American Indians' service in World War I, 1920

More than 11,000 American Indians served with the American forces during World War I. Nearly 5,000 Native men enlisted and approximately 6,500 were drafted—despite the fact that almost half of American Indians were not citizens and therefore not eligible for conscription. In all, approximately 25 percent of Native men served in the military.[1] They often volunteered to serve in dangerous roles, including as snipers and scouts. Unlike African American soldiers, Native Americans were not restricted to segregated regiments. 

Joe High Elk, an American Indian soldier during the war, wrote about his experience saying, “While taking active part in the battle at Chateau Thierry latter part of July 1918 I was gassed and just barely escaped, this world war in which I took part is something that will be in my memory forever, I know I might get killed yet I know that I ought to do something for my country as we Indian’s are the real American’s. so I enlisted, and seen some hard times yet I am glad I have done my duty and I got back safely home, I cannot relate my whole experience there but do hope this be sufficient.”[2]

In order to keep US communications secret, Native American languages were often used for radio transmissions by the American forces. Members of the Choctaw and Cherokee Nations frequently developed special codes for these messages. They were the forerunners of the Code Talkers of World War II. At the same time, Native American children were punished for speaking their own languages in government schools.

After World War I, Joseph K. Dixon set out to document the experiences of American Indian veterans through photographs, questionnaires, and written testimony. He asked respondents to write “any Items of Interest connected to your War experience.” The responses varied widely. Some described their battle experience while others focused on more personal observations.

Dixon also contacted military leaders, including the commander of the American Expeditionary Forces, General John J. Pershing, for their views about Native American soldiers during the war. Pershing praised the American Indian soldiers in Europe, noting that “it was in the World War that the North American Indian took his place beside every other American in offering his life in the great cause, where . . . he fought with the courage and valor of his ancestors.”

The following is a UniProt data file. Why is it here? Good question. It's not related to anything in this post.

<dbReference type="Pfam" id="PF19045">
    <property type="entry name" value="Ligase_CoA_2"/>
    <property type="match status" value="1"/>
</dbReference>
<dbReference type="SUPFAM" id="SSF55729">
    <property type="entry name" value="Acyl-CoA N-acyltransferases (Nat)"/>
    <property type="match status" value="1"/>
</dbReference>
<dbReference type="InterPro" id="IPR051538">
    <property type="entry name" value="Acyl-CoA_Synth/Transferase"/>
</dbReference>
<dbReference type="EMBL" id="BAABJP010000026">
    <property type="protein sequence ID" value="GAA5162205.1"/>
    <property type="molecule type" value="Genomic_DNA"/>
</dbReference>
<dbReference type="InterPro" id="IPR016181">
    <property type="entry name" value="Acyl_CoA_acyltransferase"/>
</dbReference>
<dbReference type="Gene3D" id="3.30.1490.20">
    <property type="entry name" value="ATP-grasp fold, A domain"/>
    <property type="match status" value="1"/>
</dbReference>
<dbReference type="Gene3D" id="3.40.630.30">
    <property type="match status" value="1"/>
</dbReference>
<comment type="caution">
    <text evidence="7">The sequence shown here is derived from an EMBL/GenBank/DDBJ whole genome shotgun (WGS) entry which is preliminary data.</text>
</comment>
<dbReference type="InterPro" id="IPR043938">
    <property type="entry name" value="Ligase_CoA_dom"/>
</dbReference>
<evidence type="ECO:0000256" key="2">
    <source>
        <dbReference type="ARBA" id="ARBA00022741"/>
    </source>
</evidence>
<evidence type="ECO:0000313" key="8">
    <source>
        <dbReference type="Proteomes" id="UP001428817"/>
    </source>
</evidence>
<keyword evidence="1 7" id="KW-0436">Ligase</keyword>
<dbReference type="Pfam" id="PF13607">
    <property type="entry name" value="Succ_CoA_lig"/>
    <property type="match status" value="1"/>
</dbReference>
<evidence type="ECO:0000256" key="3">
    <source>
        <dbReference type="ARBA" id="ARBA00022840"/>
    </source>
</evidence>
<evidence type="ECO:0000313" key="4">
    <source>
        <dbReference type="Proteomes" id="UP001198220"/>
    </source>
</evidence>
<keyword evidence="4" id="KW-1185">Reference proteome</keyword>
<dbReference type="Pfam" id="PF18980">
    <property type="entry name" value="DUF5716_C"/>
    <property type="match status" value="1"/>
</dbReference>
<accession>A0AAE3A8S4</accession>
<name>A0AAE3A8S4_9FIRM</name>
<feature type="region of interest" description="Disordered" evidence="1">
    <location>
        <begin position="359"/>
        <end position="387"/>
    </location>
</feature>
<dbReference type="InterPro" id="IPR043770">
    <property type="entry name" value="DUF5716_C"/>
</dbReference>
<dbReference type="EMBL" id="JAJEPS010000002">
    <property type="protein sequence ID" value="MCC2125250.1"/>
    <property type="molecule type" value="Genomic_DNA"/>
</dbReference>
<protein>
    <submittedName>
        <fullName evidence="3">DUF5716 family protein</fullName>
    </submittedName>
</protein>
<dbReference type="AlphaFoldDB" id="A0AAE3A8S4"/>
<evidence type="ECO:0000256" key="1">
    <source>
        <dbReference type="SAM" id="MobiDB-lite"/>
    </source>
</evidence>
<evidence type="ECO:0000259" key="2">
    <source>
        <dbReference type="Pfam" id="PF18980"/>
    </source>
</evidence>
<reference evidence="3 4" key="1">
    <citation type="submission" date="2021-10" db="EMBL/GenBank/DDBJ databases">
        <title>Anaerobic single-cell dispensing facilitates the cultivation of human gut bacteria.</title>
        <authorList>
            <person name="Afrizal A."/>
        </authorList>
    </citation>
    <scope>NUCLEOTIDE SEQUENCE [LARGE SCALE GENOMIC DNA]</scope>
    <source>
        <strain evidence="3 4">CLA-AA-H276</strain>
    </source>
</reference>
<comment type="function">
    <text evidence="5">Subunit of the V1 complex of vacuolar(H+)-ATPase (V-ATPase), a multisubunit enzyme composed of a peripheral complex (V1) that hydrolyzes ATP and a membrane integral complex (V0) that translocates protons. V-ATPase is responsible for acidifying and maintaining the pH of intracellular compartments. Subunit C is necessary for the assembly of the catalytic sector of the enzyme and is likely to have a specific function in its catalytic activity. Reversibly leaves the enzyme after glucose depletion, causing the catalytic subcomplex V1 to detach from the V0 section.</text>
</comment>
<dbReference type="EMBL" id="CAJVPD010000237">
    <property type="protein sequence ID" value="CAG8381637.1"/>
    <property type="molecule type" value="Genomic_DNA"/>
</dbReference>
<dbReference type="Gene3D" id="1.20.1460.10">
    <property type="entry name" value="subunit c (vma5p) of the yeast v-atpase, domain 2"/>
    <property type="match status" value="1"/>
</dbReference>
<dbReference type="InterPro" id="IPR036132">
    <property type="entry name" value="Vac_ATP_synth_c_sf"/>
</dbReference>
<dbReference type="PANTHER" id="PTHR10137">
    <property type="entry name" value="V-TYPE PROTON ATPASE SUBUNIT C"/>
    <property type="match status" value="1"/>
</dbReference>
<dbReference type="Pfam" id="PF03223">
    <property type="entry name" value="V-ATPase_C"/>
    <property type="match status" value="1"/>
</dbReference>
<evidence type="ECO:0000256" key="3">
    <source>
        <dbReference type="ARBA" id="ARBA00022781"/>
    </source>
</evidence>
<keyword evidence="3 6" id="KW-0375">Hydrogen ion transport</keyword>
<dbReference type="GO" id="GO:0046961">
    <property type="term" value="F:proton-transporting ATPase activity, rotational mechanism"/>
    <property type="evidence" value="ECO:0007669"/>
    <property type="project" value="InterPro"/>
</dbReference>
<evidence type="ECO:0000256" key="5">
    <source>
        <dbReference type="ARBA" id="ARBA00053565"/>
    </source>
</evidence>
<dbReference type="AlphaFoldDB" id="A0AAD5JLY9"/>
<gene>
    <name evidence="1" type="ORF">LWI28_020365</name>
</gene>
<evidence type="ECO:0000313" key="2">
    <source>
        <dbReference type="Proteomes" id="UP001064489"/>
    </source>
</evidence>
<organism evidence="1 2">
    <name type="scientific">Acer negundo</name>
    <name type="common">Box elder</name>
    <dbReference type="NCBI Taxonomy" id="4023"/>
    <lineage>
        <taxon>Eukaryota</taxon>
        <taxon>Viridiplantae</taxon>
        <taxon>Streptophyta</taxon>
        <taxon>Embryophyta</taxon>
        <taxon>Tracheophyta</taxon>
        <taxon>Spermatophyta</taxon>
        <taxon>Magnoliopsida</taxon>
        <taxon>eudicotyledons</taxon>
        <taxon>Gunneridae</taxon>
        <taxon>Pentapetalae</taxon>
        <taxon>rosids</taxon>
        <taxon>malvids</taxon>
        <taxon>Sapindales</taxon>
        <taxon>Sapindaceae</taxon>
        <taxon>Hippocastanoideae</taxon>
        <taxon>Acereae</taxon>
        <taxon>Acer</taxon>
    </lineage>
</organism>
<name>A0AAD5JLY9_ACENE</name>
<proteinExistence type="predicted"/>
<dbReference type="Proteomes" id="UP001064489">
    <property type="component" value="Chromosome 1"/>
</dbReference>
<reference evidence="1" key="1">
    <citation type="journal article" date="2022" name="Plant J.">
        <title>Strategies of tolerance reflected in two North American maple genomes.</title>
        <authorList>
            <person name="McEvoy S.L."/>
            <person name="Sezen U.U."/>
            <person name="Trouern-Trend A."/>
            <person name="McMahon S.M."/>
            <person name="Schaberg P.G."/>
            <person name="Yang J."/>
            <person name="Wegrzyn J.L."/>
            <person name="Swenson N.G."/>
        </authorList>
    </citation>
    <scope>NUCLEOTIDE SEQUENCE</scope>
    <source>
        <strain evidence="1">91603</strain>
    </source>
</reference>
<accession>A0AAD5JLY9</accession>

Dixon planned to publish his documentation of these veterans as a way to advocate for Indian citizenship. However, Native American veterans were made citizens in 1919 and the Indian Citizenship Act of 1924 made all Native people citizens of the United States. Although Dixon’s book was never published, his documentation of the World War I service of more than 2,800 men is vital to the historical record.


The ranks of the American Army in Europe were filled with representatives of practically every race, creed, and class in the world, who had united under our flag to save the civilization of Europe and to guarantee mankind against the oppression of a military autocracy. The presence of the American Indian as a soldier of our army, fighting on foreign fields for liberty and justice, presented a unique example of the development of the American Democracy . . .it was in the World War that the North American Indian took his place beside every other American in offering his life in the great cause, where as a splendid soldier, he fought with the courage and valor of his ancestors.

[1] Code Talkers,” Native Words, Native Warriors, National Museum of the American Indian,

[2] Joe High Elk, Cheyenne River Sioux. La Plant, South Dakota. Ward of the government. Enlisted June 21, 1916 in Rapid City, South Dakota, Mathers Museum of World Cultures, Indiana University, Bloomington.